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A word

Happy Monday to all! Due to a moderate sports injury (hand), your editor has had to take it easy on the keyboard for the past couple of weeks. Some readers had suggested using voice-typing software, which is a kind thought but does not solve all the problems. As you likely know, one person does all the tasks of maintaining this nonprofit news site (not a “blog,” as some mistakenly call it). That means not just writing, but also maintaining the website’s many backend plugins, research (online and on foot), budgeting (and now bookkeeping), the interface itself that creates the finished pages you see, photography, processing of that photography, and hands-on technical or analog tasks involving assorted pieces of gear.

And that leaves precious little time or energy for fundraising.

All that is to say: the more people who commit to a monthly gift to The Clayton Crescent, the sooner we will be able to hire more staff. More staff means no breaks in coverage. It’s that simple.

We are entering our third year of service this month to Clayton County and the Southern Crescent, and frankly, this community has reaped enormous benefits during this time for little to no investment. It is difficult to maintain a site in a small county where the most engaged citizens are generally tied to political campaigns or are politicians themselves. Because we are a relatively small community, The Clayton Crescent does NOT take donations from elected or appointed officials. That’s because sooner or later, we have to cover them, and some will try to exercise editorial control over The Clayton Crescent if they don’t like something we’ve covered.

That places us in a difficult financial position, one that our associates at the Institute for Nonprofit News understand and support. Complicating matters is the fact that, in a legitimate news organization, there is a wall of separation between editorial and advertising. Otherwise, it’s not a news organization—it’s a public relations/marketing/vanity site. We don’t do that.

Like National Public Radio or the Public Broadcasting System, we depend on readers’ financial support. Unlike NPR or PBS, we do not receive a budget line item from the federal or state government to keep running. And that’s not necessarily a bad thing (witness the last Georgia Assembly session that cut Georgia Public Broadcasting’s budget—not to mention Clayton State University’s budget and several other Georgia universities’ budgets, which we’ll get into in another story.)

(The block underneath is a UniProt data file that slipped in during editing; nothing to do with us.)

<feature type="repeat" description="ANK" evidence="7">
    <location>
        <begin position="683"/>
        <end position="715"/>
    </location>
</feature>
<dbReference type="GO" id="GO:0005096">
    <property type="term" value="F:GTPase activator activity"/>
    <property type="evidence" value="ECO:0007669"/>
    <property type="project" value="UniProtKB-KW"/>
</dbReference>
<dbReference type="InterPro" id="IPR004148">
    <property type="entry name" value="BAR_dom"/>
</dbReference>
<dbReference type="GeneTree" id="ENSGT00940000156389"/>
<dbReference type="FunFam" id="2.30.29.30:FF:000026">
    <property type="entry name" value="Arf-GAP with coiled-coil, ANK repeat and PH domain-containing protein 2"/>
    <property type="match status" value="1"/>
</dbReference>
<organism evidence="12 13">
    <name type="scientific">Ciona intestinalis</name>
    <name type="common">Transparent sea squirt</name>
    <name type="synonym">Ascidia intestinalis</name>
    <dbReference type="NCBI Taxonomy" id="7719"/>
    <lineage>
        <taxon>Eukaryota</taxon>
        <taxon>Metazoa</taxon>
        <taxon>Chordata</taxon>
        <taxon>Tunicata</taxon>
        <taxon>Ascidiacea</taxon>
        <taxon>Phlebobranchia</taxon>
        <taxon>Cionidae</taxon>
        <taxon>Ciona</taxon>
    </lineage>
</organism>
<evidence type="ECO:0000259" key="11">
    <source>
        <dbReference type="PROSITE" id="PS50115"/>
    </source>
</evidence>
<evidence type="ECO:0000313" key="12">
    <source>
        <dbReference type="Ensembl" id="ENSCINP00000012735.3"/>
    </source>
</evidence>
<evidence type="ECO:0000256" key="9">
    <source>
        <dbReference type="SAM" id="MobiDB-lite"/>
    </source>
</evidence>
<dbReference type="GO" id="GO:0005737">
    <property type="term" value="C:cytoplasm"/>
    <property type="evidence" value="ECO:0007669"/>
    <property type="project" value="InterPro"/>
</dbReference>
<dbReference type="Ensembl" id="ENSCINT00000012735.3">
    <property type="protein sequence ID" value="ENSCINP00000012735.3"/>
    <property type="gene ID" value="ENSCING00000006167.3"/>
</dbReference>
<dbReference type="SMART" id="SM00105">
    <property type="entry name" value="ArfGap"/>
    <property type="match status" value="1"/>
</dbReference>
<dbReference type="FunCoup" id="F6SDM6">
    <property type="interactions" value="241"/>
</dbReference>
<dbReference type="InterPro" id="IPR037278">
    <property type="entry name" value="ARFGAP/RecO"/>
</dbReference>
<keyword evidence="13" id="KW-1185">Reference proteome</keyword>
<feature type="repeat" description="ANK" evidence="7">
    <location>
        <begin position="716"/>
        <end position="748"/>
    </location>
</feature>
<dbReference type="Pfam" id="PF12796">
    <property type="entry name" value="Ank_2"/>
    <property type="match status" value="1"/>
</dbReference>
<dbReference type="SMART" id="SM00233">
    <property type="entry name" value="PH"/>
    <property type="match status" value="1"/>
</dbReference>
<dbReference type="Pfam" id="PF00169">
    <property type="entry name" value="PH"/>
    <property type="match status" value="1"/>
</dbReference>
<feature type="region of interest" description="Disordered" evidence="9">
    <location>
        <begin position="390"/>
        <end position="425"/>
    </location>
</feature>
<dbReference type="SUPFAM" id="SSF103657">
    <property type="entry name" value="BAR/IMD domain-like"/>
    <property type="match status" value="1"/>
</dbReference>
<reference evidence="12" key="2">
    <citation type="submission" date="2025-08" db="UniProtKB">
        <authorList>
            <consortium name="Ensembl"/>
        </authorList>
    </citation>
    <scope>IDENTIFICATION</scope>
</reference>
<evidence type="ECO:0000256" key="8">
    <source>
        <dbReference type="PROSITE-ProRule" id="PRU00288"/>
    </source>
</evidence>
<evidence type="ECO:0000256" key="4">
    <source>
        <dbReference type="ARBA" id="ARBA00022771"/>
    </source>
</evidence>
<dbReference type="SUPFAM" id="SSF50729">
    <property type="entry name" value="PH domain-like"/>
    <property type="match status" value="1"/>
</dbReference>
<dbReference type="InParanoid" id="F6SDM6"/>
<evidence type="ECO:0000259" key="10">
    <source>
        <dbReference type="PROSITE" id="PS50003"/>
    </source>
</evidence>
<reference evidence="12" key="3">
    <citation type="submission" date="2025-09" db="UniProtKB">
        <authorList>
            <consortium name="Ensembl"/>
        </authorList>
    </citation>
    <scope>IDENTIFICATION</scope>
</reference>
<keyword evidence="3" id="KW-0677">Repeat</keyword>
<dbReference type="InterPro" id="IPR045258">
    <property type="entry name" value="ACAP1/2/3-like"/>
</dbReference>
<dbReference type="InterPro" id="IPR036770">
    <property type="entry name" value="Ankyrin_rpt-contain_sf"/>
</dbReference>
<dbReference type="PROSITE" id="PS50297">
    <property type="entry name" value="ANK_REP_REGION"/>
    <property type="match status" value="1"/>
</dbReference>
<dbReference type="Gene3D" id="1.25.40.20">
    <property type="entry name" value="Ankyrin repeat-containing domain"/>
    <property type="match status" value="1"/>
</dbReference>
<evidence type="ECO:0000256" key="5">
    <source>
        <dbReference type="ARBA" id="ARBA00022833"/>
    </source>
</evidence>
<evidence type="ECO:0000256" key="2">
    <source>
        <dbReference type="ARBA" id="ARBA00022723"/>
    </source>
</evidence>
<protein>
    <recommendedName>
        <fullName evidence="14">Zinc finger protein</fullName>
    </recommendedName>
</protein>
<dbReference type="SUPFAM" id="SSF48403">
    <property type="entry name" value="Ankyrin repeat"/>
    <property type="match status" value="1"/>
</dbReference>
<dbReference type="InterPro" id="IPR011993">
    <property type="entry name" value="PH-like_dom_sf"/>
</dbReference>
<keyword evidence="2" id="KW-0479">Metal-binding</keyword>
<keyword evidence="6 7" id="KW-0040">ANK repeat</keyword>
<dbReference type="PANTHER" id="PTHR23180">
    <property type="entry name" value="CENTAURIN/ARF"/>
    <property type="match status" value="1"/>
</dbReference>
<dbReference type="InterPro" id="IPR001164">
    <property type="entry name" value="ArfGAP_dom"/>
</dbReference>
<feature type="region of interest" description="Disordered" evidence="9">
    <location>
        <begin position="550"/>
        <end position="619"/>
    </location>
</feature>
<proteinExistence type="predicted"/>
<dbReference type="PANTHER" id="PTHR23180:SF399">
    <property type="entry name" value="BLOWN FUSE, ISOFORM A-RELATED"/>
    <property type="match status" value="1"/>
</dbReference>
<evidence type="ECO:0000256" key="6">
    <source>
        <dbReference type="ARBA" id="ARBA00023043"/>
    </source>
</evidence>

Lightly salted

close up shot of a salt shaker

We hear plenty of citizens complaining “Tier 1 county” (actually, Clayton contains several Tier 1 areas, which make up a large chunk of the county) and “no white-tablecloth restaurants” and “political corruption.” We also hear constant praise and encouragement for The Clayton Crescent. We do break nearly all the stories about Clayton County that you later see on the local TV stations and you can compare the dates yourself to prove it.

But we are at a crossroads, Clayton County. We need you to show up for us the way we have shown up for you. A lot of people talk a good line about fundraising but don’t actually come through.

That’s not cool.

Add to this the continuing downward slide of the legacy newspaper, which is for all intents and purposes a “zombie” paper, and you, the citizens of Clayton County, are in deep, deep trouble.

We’ve pointed several times to research proving that, wherever local papers stop covering local news (not just tweaking press releases or sharing copy from non-local publications to fill space), there is a corresponding rise in political corruption. That’s because a news outlet’s primary job in a functioning democracy is to put the brakes on said corruption.

Think of your local news outlet as a referee. If a political player palms the ball or steps outside the agreed-upon boundaries, it’s our job to call the foul. And, just as in any sport, one or two players with outsized egos will throw a tantrum. We can call a foul on that, as well. But it’s up to you, the public, as their coaches, to send any unsportsmanlike players to the showers.

If you are a Facebook friend, or if you like and follow The Clayton Crescent, or if you share our stories with your colleagues or neighbors, ask yourself: Have I done my fair share to support this vital community news source?

We need your financial support at the monthly level. And it’s tax-deductible.

colored eggs on white surface
Eggs valued at $Photo by ROMAN ODINTSOV on Pexels.com

Looking at the insane price of eggs, of a cup of coffee, of lunch out, of a single cocktail, of a movie—how much of that do you waste in one week’s time?

Would you be willing to invest the price of one lunch out each month to keep Clayton County and metro Atlanta up to date on what’s happening in your own backyard?

Would you also be willing to convince two friends to do likewise?